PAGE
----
also, if the other speakers do present some sort of similar fatigue at the same volumes, then the problem isn't necessarily with the cornwalls (it could easily be the room or the upstream equipment). But if they don't, then this scenario shows that there is most likely something "wrong" with the cornwalls. there is something "wrong" because it sounds like crap (which you just said yourself is easy for the cornwalls to sound like).

Granted, you're going to want to blaim the upstream equipment because you probably spent more on yours and have achieved a good sound...but do you even hear the same level of improvement with "crappy speakers"? if not, then good logic would say that your expensive equipment is just compensating for flaws in your speaker. yes, there are flaws with klipsch speakers, whooooooooooooooo! someone call the doctor! But is it bad to compensate for flaws? no, because the end sound is good and ENJOYABLE. But it's bad to use that experience against "bad upstream" equipment when the real flaw is in the speaker. And yes, there is a flaw in the speaker...a nice ringy metal horn speaker. who cares if it's super sensitive if it sounds like crap. And for the record "bad upstream equipment" nowadays is really quite good...better than most of the equipment from the past (when the speakers were actually built)...hmmmm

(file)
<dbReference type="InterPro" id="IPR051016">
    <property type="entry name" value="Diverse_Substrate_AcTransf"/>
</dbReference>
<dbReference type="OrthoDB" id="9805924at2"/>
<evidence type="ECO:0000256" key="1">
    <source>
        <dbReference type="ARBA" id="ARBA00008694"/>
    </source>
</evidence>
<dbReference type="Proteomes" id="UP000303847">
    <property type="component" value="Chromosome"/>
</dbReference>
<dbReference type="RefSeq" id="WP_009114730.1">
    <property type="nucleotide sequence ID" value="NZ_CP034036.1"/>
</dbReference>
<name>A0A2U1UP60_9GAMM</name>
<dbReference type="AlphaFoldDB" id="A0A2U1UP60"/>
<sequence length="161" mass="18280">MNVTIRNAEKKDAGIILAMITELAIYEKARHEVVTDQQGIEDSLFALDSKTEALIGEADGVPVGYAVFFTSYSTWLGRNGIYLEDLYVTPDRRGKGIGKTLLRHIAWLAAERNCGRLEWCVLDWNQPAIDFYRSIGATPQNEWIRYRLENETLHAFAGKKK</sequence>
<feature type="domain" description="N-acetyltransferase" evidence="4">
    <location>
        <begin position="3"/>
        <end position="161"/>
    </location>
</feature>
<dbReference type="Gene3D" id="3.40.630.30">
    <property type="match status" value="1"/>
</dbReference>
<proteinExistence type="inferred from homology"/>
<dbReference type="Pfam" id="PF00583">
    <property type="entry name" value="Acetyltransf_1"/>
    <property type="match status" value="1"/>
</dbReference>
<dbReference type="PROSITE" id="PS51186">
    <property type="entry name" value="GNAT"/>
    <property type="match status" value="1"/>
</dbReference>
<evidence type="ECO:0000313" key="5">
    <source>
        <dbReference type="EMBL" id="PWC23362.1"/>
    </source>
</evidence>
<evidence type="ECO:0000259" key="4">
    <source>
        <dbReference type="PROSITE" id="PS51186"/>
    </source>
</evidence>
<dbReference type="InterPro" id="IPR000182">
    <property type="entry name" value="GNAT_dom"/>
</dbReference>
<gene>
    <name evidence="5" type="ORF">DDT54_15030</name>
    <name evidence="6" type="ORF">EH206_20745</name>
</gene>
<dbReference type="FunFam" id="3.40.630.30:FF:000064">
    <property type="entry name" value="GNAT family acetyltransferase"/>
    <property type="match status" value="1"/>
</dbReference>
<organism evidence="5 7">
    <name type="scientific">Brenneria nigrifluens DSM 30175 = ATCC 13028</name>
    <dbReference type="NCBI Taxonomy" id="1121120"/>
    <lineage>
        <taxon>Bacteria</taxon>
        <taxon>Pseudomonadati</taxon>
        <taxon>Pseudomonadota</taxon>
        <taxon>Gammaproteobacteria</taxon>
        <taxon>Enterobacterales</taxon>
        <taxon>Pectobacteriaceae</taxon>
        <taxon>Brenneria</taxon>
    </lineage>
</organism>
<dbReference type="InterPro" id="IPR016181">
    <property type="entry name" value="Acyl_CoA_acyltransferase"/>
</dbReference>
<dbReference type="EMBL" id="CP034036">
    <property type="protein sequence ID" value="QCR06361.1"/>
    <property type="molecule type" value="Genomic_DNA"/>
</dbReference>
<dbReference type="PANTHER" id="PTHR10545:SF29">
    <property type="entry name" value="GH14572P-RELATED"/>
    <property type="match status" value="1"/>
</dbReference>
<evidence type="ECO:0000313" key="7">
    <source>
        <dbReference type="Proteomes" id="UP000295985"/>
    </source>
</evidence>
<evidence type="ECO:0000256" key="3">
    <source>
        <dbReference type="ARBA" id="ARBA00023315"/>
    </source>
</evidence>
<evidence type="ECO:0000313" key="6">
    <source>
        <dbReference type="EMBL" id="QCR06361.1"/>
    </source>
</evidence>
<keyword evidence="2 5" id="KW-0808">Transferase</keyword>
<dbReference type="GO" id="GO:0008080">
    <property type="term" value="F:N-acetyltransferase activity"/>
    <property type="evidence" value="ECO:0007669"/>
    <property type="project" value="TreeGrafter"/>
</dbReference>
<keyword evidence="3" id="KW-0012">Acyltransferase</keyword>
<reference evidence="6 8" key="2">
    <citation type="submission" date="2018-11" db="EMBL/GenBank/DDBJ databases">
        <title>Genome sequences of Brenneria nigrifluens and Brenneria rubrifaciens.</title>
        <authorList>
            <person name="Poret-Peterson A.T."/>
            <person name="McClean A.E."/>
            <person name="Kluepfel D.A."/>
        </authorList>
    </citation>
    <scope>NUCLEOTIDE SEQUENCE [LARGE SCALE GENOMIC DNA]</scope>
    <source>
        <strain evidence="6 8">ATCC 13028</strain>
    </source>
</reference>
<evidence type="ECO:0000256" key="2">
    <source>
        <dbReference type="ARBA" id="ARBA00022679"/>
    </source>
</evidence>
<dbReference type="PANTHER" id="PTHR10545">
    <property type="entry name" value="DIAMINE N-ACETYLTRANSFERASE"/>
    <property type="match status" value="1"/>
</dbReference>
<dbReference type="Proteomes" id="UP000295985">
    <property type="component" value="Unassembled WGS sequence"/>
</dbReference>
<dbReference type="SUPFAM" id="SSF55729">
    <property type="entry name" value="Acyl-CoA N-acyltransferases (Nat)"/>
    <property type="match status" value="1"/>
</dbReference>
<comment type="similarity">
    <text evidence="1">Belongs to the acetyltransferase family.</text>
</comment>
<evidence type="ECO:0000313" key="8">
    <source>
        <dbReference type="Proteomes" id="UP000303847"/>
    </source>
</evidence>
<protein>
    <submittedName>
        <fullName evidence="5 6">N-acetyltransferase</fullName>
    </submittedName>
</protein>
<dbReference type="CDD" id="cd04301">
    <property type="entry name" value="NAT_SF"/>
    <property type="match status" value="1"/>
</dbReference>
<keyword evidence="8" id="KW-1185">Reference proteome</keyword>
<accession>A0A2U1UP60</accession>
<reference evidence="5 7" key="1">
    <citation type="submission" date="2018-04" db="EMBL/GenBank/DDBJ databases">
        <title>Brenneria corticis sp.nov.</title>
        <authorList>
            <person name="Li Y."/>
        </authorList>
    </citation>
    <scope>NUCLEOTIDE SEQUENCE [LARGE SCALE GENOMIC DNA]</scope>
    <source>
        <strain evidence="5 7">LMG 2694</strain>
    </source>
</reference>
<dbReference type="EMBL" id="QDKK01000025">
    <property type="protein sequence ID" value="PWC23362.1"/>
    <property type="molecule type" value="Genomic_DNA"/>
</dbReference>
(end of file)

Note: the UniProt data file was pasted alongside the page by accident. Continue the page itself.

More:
and my last point, the upstream equipment in this scenario doesn't seem like it's going to change so if it sounds better with other speakers, then there is nothing wrong with using them. also, how do you know the other speakers aren't super-sensitive either? i was under the impression they were heresy's (but i could be wrong).